Why Over 6,000 Fraternity Chapters Are Changing Their Alcohol Policy In A Huge Way

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In a year's time, fraternity life on college campuses could look significantly different. Over 6,000 fraternity chapters' hard alcohol policy will change by Sept. 1, 2019, as the chapters' trade association has recently mandated that hard alcohol is banned within fraternities. This decision comes following years of concerns about drinking and safety at fraternity events.

The new policy was announced by the North-American Interfraternity Conference (NIC), an association that represents 66 different men's fraternities in the United States and Canada. There are over 6,000 chapters of these fraternities located on campuses around North America.

As BuzzFeed reported, this policy asserts that no alcohol that contains more than 15 percent alcohol by volume (15% ABV) can be present in any fraternity facility or at any fraternity event. All hard alcohol has over 15% ABV, while beer and wine typically fall under this threshold. The NIC also asserted that the only time hard alcohol can be served at fraternity events is if it is provided by a licensed and insured third-party vendor at a registered event.

In announcing the new policy, Judson Horras, NIC's president & CEO, reflected on the dangers of alcohol abuse and emphasized the importance of prioritizing safety for fraternity members. As Horras indicated via a statement on NIC's website:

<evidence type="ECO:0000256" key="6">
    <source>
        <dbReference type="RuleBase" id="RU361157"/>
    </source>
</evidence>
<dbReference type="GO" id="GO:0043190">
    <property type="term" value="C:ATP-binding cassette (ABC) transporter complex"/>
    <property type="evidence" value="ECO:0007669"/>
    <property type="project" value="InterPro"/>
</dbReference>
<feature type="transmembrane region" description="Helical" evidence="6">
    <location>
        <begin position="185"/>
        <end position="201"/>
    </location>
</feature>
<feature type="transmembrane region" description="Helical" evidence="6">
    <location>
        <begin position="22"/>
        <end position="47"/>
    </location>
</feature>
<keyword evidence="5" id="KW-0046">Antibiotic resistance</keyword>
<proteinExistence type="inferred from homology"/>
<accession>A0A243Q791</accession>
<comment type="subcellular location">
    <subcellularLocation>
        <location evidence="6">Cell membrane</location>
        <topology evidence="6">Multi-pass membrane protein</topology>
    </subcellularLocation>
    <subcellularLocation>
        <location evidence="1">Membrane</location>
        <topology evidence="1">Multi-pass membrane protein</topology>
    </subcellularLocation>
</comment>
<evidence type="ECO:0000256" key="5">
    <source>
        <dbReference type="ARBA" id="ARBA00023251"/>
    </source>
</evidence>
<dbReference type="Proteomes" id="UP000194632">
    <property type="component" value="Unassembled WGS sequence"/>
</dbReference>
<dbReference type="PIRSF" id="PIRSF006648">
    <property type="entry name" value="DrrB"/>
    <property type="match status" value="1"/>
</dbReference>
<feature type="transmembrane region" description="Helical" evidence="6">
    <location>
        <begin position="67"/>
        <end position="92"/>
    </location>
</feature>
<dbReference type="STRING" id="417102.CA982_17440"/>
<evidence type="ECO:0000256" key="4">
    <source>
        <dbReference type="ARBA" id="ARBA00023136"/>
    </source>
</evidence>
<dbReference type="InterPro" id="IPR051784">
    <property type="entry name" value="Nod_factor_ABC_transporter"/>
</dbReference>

At their core, fraternities are about brotherhood, personal development and providing a community of support. Alcohol abuse and its serious consequences endanger this very purpose ... This action shows fraternities’ clear commitment and leadership to further their focus on the safety of members and all in our communities.

NIC's announcement comes following several recent alcohol-related deaths in fraternities, including those in Louisiana and Pennsylvania. According to The Advocate, in September 2017, 18-year-old Maxwell Gruver died at a Louisiana State University fraternity house following a hazing ritual in which he was repeatedly required to drink large amounts of alcohol. Gruver died of alcohol poisoning the morning after the party.

As USA Today reported, in Feb. 2017, 19-year-old Tim Piazza died of severe injuries at a Penn State University fraternity house after consuming large amounts of alcohol during a bid acceptance event. Following his death, Piazza's parents, Jim and Evelyn Piazza, have worked diligently to seek to stop fraternity hazing. According to USA Today, the couple says that NIC has been "listening" to them and that the new policy constitutes a step in the right direction. As Jim told the paper, "It should make a meaningful difference ... There are other reforms they need to put into place, and there's still work to do. But this is a beginning."

NIC's new hard alcohol policy marks the latest step the association has taken to combat hazing and alcohol abuse. As the organization noted in its press release, in the past year it has implemented a variety of health and safety initiatives, including advocating for stronger anti-hazing laws, adopting Good Samaritan policies for providing medical aid, and testing other alcohol reduction measures, among other endeavors.

The hard alcohol policy will affect most fraternities in the United States, which have until Sept. 1 of next year to comply with the new rule. NIC also characterized this new rule as a "minimum expectation," noting that if the school in which fraternities are located has stricter alcohol policies, fraternities are also obliged to adhere to those policies.